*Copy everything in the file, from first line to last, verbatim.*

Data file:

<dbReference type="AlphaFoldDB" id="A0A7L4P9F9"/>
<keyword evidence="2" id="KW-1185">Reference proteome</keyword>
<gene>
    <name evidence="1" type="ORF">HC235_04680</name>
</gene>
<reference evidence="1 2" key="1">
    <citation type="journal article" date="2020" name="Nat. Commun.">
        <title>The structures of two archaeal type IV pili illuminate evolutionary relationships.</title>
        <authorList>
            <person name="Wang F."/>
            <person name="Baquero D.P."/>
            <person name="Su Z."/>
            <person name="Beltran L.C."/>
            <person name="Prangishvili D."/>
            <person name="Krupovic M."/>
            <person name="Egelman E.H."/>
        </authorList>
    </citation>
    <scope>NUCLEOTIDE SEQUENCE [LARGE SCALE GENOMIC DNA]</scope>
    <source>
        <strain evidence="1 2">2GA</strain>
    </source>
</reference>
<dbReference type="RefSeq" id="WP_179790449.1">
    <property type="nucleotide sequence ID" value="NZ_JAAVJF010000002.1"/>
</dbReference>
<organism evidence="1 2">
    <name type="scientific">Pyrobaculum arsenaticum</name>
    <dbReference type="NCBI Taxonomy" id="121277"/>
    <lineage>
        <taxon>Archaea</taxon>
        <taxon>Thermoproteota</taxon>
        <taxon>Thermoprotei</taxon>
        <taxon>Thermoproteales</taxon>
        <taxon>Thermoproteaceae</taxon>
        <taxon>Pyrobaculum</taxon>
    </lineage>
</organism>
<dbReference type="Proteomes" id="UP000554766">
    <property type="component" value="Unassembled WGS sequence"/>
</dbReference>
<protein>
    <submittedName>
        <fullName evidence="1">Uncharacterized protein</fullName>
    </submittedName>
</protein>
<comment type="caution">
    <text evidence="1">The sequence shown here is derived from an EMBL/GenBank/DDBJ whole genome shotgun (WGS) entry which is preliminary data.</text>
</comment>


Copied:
<dbReference type="AlphaFoldDB" id="A0A7L4P9F9"/>
<keyword evidence="2" id="KW-1185">Reference proteome</keyword>
<gene>
    <name evidence="1" type="ORF">HC235_04680</name>
</gene>
<reference evidence="1 2" key="1">
    <citation type="journal article" date="2020" name="Nat. Commun.">
        <title>The structures of two archaeal type IV pili illuminate evolutionary relationships.</title>
        <authorList>
            <person name="Wang F."/>
            <person name="Baquero D.P."/>
            <person name="Su Z."/>
            <person name="Beltran L.C."/>
            <person name="Prangishvili D."/>
            <person name="Krupovic M."/>
            <person name="Egelman E.H."/>
        </authorList>
    </citation>
    <scope>NUCLEOTIDE SEQUENCE [LARGE SCALE GENOMIC DNA]</scope>
    <source>
        <strain evidence="1 2">2GA</strain>
    </source>
</reference>
<dbReference type="RefSeq" id="WP_179790449.1">
    <property type="nucleotide sequence ID" value="NZ_JAAVJF010000002.1"/>
</dbReference>
<organism evidence="1 2">
    <name type="scientific">Pyrobaculum arsenaticum</name>
    <dbReference type="NCBI Taxonomy" id="121277"/>
    <lineage>
        <taxon>Archaea</taxon>
        <taxon>Thermoproteota</taxon>
        <taxon>Thermoprotei</taxon>
        <taxon>Thermoproteales</taxon>
        <taxon>Thermoproteaceae</taxon>
        <taxon>Pyrobaculum</taxon>
    </lineage>
</organism>
<dbReference type="Proteomes" id="UP000554766">
    <property type="component" value="Unassembled WGS sequence"/>
</dbReference>
<protein>
    <submittedName>
        <fullName evidence="1">Uncharacterized protein</fullName>
    </submittedName>
</protein>
<comment type="caution">
    <text evidence="1">The sequence shown here is derived from an EMBL/GenBank/DDBJ whole genome shotgun (WGS) entry which is preliminary data.</text>
</comment>